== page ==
By Cat Cook: January 2022, Greece (the place, not the movie!).
I’ve seen quite a few references on this blog and on the Bearsden Academy FB page to the Rio cinema and I guess if you grew up in Bearsden (or nearby) in the 70s, then you’ll probably have a few memories of the old place.
I virtually lived there.
Not because I loved that old cinema – which I did
Not because I was such a huge movie fan – which I was
I had no choice really, my dad was the manager of the Rio for 15 years, my mum ran the kiosk, my big brother helped out after school and our house overlooked the damn place, it was a real family affair and there was no escape really!
When my dad took over the management of the Rio in 1971 it was already 37 years old, having been built in 1934 during the art-deco period with an original capacity of 1,120 seats, sadly there don’t seem to be any images available of when it was in its prime.
I was only 7 when the Rio came into my life, but I have so many strong memories of the place.
One of the first films I can remember sneaking into see as a 7 year old, was ‘A Clockwork Orange’, I’m not going to pretend that I knew what the hell was going on with the gangs in their white outfits, bowler hats and eye makeup, drinking milk – but it always stayed with me.
I also remember seeing the Exorcist age 9 and realising it wasn’t a Disney movie – “Your mother sucks cocks in hell” was something I learned not to repeat at the dinner table!
Similarly, seeing Carrie as a 9 year old was a bit heavy and brought about a few sleepless nights!
I should also add at this point that I loved Bambi and Mary Poppins too, I was quite normal really!
I just had access to all the cinematic experiences on offer and my Mum & Dad were sooo busy running the cinema 24-7 to worry about me skunking about the place.
Of course, being a ‘cinema brat’ had its benefits, apart from having the privilege of ‘access all areas’ I was spoiled rotten by the staff and my Birthday parties were always extremely popular.
One memory still treasured was the Rio Saturday Club, especially at Christmas when we’d collect donations for Strathblane Children’s Home.
In fact, if I had to choose my favourite Rio perk, it was going to the wholesalers to select the gifts for the kids at the Home before going up there with dad to hand them out.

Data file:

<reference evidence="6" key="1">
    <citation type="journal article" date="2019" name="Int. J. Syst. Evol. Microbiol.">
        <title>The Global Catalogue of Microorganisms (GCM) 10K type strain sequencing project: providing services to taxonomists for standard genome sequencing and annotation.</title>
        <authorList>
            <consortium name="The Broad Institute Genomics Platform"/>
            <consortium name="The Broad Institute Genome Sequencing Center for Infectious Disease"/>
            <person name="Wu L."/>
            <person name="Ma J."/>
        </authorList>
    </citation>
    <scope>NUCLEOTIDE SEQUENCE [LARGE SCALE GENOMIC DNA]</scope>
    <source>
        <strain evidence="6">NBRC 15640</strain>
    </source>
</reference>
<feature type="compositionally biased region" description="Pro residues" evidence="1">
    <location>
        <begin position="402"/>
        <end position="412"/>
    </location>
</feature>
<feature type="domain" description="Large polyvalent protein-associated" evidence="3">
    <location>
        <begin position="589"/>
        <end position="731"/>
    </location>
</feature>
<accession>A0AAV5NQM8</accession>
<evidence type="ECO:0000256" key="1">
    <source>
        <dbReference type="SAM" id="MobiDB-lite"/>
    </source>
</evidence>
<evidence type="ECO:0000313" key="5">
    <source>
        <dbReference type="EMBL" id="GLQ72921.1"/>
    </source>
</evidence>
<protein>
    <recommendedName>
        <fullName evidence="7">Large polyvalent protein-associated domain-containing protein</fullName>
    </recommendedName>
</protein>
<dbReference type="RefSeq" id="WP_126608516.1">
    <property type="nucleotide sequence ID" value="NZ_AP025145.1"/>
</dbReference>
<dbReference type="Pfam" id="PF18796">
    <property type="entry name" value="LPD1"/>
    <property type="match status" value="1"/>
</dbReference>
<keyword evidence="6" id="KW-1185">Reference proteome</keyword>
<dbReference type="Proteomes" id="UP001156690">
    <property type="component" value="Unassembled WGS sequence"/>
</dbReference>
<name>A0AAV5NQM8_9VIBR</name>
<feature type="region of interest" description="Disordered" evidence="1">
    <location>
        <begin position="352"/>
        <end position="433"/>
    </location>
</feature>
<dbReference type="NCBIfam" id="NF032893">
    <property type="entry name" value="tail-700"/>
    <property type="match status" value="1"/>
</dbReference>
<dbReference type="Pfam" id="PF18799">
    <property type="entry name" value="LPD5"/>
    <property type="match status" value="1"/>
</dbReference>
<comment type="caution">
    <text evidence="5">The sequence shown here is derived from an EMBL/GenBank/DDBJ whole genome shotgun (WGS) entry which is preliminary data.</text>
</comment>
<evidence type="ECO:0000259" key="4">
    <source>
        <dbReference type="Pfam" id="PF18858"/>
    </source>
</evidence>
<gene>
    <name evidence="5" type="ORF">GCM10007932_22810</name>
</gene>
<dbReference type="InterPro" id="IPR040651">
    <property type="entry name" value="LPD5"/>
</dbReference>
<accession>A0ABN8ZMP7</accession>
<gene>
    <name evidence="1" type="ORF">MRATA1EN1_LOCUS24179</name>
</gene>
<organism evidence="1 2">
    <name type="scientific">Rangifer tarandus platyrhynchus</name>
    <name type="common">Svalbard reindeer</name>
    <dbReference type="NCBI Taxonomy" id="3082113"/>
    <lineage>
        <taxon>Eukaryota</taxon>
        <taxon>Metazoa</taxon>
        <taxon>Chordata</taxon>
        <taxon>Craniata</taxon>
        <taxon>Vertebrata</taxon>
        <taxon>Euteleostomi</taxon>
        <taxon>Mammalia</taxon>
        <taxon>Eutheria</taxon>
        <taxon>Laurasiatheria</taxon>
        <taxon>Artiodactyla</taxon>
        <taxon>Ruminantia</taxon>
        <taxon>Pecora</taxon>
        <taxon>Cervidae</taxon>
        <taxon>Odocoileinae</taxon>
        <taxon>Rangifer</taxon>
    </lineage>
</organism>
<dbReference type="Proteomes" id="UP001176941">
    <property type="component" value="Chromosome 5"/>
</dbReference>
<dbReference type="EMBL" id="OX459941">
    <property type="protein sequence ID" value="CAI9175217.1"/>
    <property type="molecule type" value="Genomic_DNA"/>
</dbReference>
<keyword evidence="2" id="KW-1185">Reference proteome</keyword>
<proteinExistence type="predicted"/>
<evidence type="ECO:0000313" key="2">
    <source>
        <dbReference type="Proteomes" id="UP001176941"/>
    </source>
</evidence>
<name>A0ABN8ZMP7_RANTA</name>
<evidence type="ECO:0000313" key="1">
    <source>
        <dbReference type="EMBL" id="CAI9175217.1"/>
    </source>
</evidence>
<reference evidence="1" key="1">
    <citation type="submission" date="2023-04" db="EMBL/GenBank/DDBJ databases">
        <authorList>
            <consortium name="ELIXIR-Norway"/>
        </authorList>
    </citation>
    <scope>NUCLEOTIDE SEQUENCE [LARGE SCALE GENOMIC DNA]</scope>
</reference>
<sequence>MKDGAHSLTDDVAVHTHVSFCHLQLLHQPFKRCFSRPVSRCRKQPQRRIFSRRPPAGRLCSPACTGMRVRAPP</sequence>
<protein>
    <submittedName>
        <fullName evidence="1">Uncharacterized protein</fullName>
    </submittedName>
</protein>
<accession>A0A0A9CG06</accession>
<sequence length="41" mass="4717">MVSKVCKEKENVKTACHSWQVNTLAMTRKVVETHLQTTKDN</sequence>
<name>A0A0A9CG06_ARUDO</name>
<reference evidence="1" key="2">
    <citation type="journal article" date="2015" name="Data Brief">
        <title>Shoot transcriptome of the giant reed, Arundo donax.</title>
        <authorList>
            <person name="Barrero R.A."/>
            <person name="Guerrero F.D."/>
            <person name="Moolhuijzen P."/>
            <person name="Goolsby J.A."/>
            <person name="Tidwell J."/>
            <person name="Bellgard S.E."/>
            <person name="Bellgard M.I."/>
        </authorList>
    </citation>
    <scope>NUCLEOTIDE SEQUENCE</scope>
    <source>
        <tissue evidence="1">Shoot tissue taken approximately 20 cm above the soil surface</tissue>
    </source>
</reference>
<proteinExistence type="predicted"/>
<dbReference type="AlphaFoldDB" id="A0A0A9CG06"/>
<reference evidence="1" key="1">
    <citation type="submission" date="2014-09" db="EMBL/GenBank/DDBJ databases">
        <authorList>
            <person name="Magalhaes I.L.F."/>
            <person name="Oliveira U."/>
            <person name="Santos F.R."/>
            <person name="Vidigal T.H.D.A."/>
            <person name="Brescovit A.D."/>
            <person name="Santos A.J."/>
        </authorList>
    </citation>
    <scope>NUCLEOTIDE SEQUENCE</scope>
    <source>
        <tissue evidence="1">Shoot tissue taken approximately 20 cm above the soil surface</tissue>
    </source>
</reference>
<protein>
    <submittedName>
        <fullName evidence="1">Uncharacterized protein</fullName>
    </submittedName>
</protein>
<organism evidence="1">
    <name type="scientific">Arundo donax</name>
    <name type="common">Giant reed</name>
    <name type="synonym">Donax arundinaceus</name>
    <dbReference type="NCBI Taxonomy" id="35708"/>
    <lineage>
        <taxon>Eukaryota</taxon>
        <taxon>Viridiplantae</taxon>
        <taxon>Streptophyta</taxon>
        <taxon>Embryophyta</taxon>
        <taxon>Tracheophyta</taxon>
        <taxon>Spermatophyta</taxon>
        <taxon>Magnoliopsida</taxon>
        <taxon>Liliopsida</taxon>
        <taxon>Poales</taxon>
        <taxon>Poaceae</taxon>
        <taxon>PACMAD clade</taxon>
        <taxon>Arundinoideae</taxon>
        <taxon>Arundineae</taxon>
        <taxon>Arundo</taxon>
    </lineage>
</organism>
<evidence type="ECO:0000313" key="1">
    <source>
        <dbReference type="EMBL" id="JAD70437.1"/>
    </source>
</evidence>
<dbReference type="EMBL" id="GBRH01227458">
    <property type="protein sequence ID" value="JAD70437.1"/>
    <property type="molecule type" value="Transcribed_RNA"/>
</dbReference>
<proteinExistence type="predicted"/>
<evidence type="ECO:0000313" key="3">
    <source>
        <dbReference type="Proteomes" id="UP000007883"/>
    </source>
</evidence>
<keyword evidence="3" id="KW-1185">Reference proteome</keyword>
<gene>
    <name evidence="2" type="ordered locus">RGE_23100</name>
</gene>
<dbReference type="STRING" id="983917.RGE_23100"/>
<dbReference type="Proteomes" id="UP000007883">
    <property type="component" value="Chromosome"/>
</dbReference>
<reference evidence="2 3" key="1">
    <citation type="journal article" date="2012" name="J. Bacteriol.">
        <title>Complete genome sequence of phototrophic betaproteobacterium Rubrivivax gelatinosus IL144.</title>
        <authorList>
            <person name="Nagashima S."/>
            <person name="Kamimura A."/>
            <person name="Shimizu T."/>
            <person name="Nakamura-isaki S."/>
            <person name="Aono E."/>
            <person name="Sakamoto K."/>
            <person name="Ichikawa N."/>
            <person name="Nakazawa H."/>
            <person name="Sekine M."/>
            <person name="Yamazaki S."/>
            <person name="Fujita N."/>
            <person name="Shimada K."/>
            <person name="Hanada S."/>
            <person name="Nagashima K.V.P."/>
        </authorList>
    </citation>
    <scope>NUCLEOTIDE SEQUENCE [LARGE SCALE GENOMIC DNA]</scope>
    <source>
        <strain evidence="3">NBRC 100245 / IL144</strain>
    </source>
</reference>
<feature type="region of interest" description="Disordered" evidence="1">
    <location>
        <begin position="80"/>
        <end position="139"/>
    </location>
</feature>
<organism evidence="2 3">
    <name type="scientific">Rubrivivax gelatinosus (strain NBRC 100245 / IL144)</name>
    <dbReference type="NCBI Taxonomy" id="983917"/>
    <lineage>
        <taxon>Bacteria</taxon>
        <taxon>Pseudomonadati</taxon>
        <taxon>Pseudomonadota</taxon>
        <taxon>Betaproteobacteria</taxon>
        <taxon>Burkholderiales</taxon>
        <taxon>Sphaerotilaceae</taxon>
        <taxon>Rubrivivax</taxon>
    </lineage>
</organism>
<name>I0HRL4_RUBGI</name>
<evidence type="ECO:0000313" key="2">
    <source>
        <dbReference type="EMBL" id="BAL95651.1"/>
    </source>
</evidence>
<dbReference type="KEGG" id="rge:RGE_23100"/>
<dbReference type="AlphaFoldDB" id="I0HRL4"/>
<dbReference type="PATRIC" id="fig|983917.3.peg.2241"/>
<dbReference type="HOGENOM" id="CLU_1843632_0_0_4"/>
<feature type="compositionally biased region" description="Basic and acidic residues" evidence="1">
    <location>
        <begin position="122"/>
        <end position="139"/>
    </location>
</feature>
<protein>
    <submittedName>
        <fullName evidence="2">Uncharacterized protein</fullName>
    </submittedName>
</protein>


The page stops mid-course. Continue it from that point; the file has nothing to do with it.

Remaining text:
As you can imagine, I saw so many great movies at the Rio, often multiple times!
I reckon I must have seen Grease about 30 times and Saturday Night Fever wasn’t far behind.
My big brother Graham and his mates (Russ Stewart & Des Marlborough – both of this parish) were regular cinema-goers as well, but I remember they were more interested in the “adult themed’ genres of the day!
Whenever I see a great 70s movie now, like The Godfather, Jaws, Star Wars or Airplane it transports me back to the first time I saw them at the Rio and reminds me of the long queues of expectant movie-goers forming outside the cinema an hour or so before the doors open
Like any business that deals with the public, running a cinema wasn’t always plain sailing, particularly at weekends, and particularly as the Rio was equidistant between Maryhill and Drumchapel.
There were quite a few incidents with rival gangs, mainly in the car park thankfully, and with gangs threatening people in the queue before relieving them of their money.
The local police were usually quick to react to the situation, often handing out their own justice, at the rear of the cinema.
It was funny to see people trying the same old tricks, time and time again, always thinking they were the first to think of them!
Like – the folk who would pay for one person and then try to open the fire-doors for their mates, always believing they were the first to try it and couldn’t understand why they got caught.
Like – the folk who would try and hide in the toilets to see a movie twice. Always believing they were the first to try it and couldn’t understand why they got caught.
Going through the lost property box was always good fun as well and it was amazing to see what people left behind…. everything from umbrellas to frilly knickers.
Everyone mucked in and there was a real kinship behind the scenes, a lot of the staff became like family to us, especially after my brother Graham died.
Many folk reading this may even remember some of the Rio team: Mary and Linda the young good-looking girls, Wullie the friendly doorman and Jimmy the projectionist, who would nip out onto the roof for a fly smoke and sometimes miss the changing of the reel, leaving a blank screen and a lot of disgruntled customers….
They were all great people, who always turned up whatever the weather with many of them travelling by foot from Maryhill or Drumchapel daily.
Of course, there was a lot of ‘back-row’ action back then as the cinema was one of the few places you could go with your boyfriend or girlfriend when you were too young to go to the pub.
In retrospect I should have started a gossip column as I knew everyone who was dating at the cinema on a Friday & Saturday night.
Funnily enough, when I went on a teenage cinema date myself, I still went to the Rio, the perks were too good to ignore.
A friend of the family managed the Odeon in Glasgow so I could always go there if I fancied a change. Basically, I never had to pay to see a movie back then.
My dad managed the Rio from 1971 until it closed in 1985 and was turned into flats.
By 1985 I guess I had temporarily fallen out of love with the cinema as Nursing, Boys & Holidays came into my life.
I did rekindle my love as the facilities and options improved through the modern multiplexes but for me there will only be one cinema that is truly in my heart.
In the words of Simon Le Bon – Her Name is RIO……